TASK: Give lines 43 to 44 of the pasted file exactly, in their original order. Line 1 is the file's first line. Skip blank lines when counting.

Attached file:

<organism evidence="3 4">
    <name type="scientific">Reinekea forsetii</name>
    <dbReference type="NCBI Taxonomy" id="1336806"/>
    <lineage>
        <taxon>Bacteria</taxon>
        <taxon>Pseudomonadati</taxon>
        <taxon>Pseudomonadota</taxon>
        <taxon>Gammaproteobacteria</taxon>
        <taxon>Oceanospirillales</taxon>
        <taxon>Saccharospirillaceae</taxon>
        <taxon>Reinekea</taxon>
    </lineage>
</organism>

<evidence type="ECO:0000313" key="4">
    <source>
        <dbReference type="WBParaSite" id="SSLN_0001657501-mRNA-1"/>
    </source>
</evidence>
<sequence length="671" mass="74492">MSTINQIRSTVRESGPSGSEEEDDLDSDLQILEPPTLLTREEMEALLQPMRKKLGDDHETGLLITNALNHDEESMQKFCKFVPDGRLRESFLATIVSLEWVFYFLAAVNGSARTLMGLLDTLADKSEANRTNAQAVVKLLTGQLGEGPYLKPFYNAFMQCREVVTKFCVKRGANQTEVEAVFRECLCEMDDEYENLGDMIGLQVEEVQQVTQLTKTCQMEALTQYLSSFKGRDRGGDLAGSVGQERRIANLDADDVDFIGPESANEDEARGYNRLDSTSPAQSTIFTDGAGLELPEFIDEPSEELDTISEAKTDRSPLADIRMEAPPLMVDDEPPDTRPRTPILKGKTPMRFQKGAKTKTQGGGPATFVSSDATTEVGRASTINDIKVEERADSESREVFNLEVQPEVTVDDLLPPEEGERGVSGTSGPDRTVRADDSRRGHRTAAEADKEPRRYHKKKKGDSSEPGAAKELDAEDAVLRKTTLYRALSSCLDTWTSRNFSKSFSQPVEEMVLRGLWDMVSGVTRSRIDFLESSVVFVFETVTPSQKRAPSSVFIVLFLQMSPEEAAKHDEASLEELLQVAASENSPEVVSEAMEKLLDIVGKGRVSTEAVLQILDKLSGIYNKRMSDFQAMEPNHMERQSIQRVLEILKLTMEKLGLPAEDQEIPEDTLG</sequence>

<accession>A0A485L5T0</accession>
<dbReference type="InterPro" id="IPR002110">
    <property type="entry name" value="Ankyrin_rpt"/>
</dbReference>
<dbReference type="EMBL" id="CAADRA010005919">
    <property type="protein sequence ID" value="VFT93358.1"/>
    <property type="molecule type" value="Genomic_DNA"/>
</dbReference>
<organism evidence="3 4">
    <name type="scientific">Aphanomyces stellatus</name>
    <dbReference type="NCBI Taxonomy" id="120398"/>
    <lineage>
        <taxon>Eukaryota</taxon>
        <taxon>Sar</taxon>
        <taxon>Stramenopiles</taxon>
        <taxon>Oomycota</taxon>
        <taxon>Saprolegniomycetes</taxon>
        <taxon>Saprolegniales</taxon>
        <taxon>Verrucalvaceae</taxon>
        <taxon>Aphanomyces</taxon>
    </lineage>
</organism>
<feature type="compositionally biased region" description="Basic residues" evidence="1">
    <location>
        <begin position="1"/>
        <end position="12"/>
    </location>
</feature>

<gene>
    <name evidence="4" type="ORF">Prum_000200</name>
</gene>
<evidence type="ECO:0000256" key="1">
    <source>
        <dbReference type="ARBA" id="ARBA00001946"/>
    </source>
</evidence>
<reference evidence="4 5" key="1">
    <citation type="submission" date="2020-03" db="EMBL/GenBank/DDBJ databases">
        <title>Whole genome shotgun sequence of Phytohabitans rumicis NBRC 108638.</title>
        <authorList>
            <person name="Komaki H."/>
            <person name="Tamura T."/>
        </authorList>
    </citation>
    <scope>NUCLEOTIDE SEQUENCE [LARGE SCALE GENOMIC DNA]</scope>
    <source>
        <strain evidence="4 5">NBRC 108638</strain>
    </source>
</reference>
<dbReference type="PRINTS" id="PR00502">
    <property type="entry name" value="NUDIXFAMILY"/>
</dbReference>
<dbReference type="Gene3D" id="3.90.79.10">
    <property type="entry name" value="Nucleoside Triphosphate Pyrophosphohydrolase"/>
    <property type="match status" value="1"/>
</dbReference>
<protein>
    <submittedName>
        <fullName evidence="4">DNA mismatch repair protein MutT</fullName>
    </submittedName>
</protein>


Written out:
    <location>
        <begin position="1"/>